A man making a film based on his experiences living in Northern Canada in the early 1970s has found an unusual way to work on his project while travelling in the region.
Johnathan Zoesman converted a Tesla into a travelling film studio and drove the electric vehicle from his home in Petersburgh, N.Y., all the way to the Arctic Ocean in the middle of winter. He had taken photos where the story took place five decades ago and spoke to people along the journey.
“The Tesla seemed like the perfect thing to do it in,” he said. “I wasn’t going to arrive into the world as a great filmmaker in an old beater. If I was going to arrive it would be in a self-driving car.”
Zoesman said his film centres on the “very intense and tragic love story” between himself and his late partner, Maggie Goldberg, after they moved to the North from Quebec.
“This was the late ’60s, early ’70s, and we were just so disappointed in the world that we lived in,” he said, pointing to the horrors of the Vietnam War as an example.
“We wanted to live and create some kind of paradise. We wanted to go out and find a different way to live in the natural world and have a life that was very different than everything that was going on around us.”
The young couple first lived in a log cabin on the McQuesten River in Yukon where Zoesman said their son Aurora was born under the northern lights. However, Aurora died soon after he was born.
They then moved to the Northwest Territories where they lived by the Liard River. In the spring, Zoesman said they were travelling on the river in a raft they had made when they found and boarded a boat.
However, after a fire broke out they swam to an island, Zoesman said. They were left stranded there as the boat drifted away.
When the couple tried to cross the frigid and fast-moving water to get to shore, Zoesman said Goldberg disappeared and he never saw her again.
“I could never really accept that,” he said. “It has been something that has occupied my mind much all these years.”
The RCMP said a missing person file from Fort Liard in 1972 states Goldberg was washed away in the river undercurrent and her body was never found.
Zoesman recently travelled to his son’s gravesite in Whitehorse for the first time. There he said a Jewish prayer and placed two stones his mother had collected from the shore of the Liard River after Goldberg went missing.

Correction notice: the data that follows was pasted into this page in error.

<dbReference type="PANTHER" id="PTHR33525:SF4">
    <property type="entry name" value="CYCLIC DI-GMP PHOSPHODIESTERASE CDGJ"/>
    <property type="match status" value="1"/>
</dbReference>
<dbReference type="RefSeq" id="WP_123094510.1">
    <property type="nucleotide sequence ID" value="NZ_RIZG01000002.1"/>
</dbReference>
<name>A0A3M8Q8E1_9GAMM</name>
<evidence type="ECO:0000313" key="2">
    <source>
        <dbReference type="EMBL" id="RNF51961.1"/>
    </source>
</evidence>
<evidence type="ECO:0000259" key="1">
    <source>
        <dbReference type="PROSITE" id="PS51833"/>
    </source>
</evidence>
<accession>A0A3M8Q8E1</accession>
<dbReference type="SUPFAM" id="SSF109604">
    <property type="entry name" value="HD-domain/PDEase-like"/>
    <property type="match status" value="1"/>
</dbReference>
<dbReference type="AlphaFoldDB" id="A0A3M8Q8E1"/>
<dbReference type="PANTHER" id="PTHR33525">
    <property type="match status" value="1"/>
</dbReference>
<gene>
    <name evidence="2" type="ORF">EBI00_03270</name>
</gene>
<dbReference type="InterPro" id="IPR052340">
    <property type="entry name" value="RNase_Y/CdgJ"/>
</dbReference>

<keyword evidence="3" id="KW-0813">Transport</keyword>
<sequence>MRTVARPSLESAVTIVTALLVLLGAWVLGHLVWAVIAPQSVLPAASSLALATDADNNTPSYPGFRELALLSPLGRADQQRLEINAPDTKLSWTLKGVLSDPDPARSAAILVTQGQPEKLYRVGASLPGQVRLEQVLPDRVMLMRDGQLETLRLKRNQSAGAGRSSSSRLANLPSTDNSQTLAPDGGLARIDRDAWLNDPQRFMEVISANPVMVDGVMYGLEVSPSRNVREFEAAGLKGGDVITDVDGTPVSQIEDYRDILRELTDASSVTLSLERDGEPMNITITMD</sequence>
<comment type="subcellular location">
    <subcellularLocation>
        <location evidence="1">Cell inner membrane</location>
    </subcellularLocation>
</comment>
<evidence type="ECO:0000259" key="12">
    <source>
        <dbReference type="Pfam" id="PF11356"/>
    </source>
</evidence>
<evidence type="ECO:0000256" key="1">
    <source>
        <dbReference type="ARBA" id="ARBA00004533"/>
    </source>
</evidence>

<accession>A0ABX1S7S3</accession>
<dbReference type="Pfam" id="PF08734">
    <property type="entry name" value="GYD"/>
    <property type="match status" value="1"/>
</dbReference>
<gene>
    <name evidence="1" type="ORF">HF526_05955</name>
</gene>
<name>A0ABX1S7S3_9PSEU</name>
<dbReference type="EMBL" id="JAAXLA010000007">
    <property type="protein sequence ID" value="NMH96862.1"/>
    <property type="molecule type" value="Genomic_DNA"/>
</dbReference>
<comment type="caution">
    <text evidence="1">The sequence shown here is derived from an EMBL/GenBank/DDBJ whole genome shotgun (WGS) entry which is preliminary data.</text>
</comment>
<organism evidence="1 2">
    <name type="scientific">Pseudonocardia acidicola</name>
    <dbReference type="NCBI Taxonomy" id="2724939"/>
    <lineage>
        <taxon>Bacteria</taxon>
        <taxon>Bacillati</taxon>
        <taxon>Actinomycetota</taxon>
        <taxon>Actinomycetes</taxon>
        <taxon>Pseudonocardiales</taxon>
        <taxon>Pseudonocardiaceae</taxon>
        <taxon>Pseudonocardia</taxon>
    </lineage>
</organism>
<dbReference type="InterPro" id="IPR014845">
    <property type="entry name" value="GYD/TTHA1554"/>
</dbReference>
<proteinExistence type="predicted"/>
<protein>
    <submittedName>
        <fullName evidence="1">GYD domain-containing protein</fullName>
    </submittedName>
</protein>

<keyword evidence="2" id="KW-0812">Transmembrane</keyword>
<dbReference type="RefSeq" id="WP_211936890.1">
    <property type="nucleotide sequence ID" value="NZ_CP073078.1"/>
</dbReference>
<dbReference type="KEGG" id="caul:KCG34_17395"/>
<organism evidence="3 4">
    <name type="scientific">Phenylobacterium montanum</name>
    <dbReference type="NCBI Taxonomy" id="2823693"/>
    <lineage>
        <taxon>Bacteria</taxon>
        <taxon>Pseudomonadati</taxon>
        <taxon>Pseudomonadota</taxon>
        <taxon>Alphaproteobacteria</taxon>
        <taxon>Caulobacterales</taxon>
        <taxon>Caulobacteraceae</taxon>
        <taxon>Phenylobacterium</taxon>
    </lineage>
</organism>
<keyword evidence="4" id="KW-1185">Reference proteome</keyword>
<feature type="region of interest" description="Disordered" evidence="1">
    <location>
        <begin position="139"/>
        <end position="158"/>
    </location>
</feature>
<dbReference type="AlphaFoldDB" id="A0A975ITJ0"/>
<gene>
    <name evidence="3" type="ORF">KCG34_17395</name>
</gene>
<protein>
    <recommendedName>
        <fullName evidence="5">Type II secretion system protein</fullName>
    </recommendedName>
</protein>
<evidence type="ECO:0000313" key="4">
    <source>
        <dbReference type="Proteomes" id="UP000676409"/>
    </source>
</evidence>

He said he has wanted to make a film sharing his story for several years and dedicated himself to the project completely about three years ago.
“I’m hoping that people will see young people just so much in love with each other, but also more important, even in love with the idea of life and everything that it could possibly be,” he said.
Zoesman said driving a Tesla in the North has attracted a lot of attention. Some are pointing to his feat of driving to the Arctic in the winter as an indication of a promising future for electric vehicles in the region.
An article published in Northern News Services Limited detailing Zoesman’s drive has been widely shared. Zoesman said Tesla and the Yukon government’s Climate Change and Energy Solutions Centre have been championing his effort.
Zoesman noted Yukon has a network of electric vehicle charging stations where it’s free to plug in.
“I can fill up my battery and go camp almost any place,” he said. “I can keep the car as warm as I want.”
When he travelled through areas where there were no public charging stations, Zoesman said he relied on help from people he met to charge the vehicle.
“The people I’ve been meeting have been remarkable,” he said. “It has been healing for me to meet so many kind-hearted, open, caring people who just want to share their lives with you and want to talk with you.”
The federal government has committed to a mandatory 100 per cent zero-emission vehicle sales target by 2035 for all new light-duty vehicles. It has set interim targets for at least 20 per cent of sales by 2026 and 60 per cent by 2030.
The N.W.T. government plans to develop a vehicle charging corridor between the Alberta boundary and Yellowknife, while Yukon plans to install more fast-charging stations.
Emily Blake, The Canadian Press